The third myth was that a system with two tax rates would be inherently much simpler than a system with four or five. This notion apparently arose from a misunderstanding of the many complex benefits of a genuine flat tax. People simply jumped to the conclusion that if a single tax rate was better than two, then a system with two tax rates must likewise be much simpler than system with four.

There are many advantages of a single rate, but simplicity is the least of them. In his book Economics of the Public Sector, Joe Stiglitz notes that a flat tax "means that income can be taxed at it source: taxing income at is source will reduce compliance costs and increase compliance rates." Once a single rate is abandoned, Stiglitz adds, there is no reason to prefer two rates to three or three rates to four. A flat tax of 40 percent on salaries is not obviously preferable to a graduated tax of 15, 20 and 25 percent.

On the other hand, a single tax rate is absolutely essential, in terms of economic efficiency and simplicity, when it comes to returns on business investment. The United States has three corporate tax rates, with the lower 15-25 percent rates phased-out in a way that imposes the highest marginal rate on companies with puny profits.

Then we add all sorts of extra tax rates on the individual returns from corporate profits. Capital gains taxes vary from 18 percent to 35 percent, depending on how much time passed before it made sense to sell the asset and pay the tax. That is a policy no economist could possibly explain, much less defend.

Half of all dividends pay zero, the rest pay five different rates. Congress is currently wrangling over how much "the other half" should pay, as though that has nothing to do with the fact that half pay nothing. The amount of interest expense deducted far exceeds the amount of interest income taxed at various rates. Capital taxes are an incoherent mess, causing maximum damage for very little revenue.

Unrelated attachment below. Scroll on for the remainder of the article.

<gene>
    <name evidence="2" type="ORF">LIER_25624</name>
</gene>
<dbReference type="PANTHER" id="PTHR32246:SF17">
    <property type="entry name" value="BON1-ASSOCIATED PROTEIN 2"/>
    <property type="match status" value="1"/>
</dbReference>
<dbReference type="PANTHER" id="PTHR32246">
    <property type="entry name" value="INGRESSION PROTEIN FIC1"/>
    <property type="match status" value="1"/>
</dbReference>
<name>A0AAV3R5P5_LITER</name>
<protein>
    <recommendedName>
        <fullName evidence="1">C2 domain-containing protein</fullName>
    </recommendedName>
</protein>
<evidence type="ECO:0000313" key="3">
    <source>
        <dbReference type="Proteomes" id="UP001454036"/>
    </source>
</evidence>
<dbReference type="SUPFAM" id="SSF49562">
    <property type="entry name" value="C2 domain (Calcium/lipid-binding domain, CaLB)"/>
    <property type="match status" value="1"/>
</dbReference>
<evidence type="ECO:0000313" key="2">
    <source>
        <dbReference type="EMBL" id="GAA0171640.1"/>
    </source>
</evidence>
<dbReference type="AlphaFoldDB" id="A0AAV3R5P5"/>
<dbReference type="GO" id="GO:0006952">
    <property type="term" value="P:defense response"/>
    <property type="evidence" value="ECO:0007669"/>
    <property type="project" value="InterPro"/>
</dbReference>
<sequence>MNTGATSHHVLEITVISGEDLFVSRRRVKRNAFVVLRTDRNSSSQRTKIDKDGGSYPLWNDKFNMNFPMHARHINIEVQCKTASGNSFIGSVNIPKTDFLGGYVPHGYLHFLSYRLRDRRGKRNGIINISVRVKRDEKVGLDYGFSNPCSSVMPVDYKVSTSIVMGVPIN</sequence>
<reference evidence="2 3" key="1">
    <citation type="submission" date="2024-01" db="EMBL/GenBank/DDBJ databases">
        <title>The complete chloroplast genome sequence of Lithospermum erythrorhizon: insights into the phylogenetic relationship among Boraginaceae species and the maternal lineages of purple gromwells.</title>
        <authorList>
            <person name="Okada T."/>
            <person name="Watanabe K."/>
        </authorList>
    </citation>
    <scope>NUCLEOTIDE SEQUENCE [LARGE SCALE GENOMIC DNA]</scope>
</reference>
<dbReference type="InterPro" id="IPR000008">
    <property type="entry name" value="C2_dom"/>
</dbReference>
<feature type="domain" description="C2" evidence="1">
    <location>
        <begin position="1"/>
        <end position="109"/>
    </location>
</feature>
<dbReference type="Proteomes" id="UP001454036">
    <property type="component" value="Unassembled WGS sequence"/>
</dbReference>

The main reason the individual income tax is so complicated is that it tries to collect different tax rates on each dollar of investment income, depending on who earned it and how. If such income was taxed at a single rate, a reasonable tax could easily be collected at the source. With a flat tax of 15-20 percent on interest income, for example, banks and brokerages could simply withhold that much before sending you the check.

It is only because we try to charge Smith a higher tax than Jones on the same amount of investment income that individuals are required to report reams of information about investment returns.

It doesn't work. Taxpayers can often arrange their affairs to keep assets in tax-exempt funds and foundations, or in the hands of relatives in low tax brackets. Half of all dividends, three-fourths of all capital gains and a big share of interest income are untouched by the individual income tax.

A low, flat tax on investment income is the simple way to simplify. Zero sounds like a nice round number, but I might settle for something less simple than that.